Revamped Citysearch brings Facebook to local listings

Citysearch, the local listings and review site owned by media conglomerate IAC, is unveiling a test version of its new site today as it tries to stay competitive with up-and-comers like Yelp, as well as the increasing amount of local information available from Google, Yahoo and Microsoft. The most exciting new feature involves integrating your Facebook account into Citysearch, but, chief executive Jay Herratti says the new site isn’t just becoming more social, but more local, more balanced and more mobile, too.

The Facebook integration comes via Facebook Connect, the service that allows other sites and services to access data from the social networking site. Citysearch was announced as a Facebook Connect launch partner back in July, making it the first local search site to use Connect. Herratti gave me a quick demo of the social features this afternoon, while there’s nothing revelatory, they’re still pretty compelling: When you browse the site, Citysearch can prioritize content written by your Facebook friends; you can import your Facebook profile into Citysearch; and you can also share your Citysearch reviews on Facebook and have them show up in your news feed.

These features are a nice fit for a local listings site, where the whole point is to drill down on the most relevant information, and where a big concerns is figuring out which user-written reviews you can trust. The site is working to provide similar integration with MySpace and OpenSocial, Herratti says.

Citysearch will also try to provide more relevant information by focusing on individual neighborhoods, rather than entire cities. This leads to a huge increase in Citysearch pages, from 140 city guides to a combined 70,000 city and neighborhood guides. Of course, the narrower you go, the fewer listings included in each guide, but that could mean it’s easier to find the business you’re looking for. Meanwhile, the “balance” that Herratti mentioned is between user reviews, editorial content and information from the business itself — Citysearch has taken a very literal approach to that idea by dividing each listing into three equal columns, one for each of “the three voices”, as Herratti calls them.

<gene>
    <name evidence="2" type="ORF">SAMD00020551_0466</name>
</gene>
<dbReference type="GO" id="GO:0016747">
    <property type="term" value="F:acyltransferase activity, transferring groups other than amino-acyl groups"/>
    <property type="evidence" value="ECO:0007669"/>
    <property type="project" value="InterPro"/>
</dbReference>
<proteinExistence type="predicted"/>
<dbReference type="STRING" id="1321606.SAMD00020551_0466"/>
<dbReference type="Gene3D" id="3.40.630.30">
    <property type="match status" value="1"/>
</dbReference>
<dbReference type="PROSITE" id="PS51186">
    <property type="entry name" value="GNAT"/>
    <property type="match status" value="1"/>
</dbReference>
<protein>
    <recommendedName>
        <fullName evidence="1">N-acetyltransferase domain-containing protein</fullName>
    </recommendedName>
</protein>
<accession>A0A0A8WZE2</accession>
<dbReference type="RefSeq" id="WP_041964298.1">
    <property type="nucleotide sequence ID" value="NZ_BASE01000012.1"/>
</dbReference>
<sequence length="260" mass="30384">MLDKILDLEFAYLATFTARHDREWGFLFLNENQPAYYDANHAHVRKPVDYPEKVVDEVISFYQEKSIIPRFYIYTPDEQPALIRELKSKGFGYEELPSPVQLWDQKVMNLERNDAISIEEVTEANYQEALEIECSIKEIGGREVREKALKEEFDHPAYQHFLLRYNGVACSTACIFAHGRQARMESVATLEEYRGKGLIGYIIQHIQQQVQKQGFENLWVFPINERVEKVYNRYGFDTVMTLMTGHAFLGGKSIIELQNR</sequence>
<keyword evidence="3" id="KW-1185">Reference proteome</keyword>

Finally, Citysearch is launching a new mobile site today, which allows users to write reviews from their phones. A standalone iPhone application should be available by the end of the year, Herratti says.

I was pretty impressed by what I saw in my whirlwind tour of the new site, and I’m looking forward to exploring it for myself. But I was also a a little concerned about Citysearch’s business model, since advertising (the source of the site’s revenue) is predicted to fall dramatically over the next few months.

“To be honest with you, as of today, we don’t know,” Herratti says — display advertising has been falling, of course, but that only makes up a small part of Citysearch’s revenue. Local advertising, meanwhile, has actually been rising for the past three months.

blog comments powered by Disqus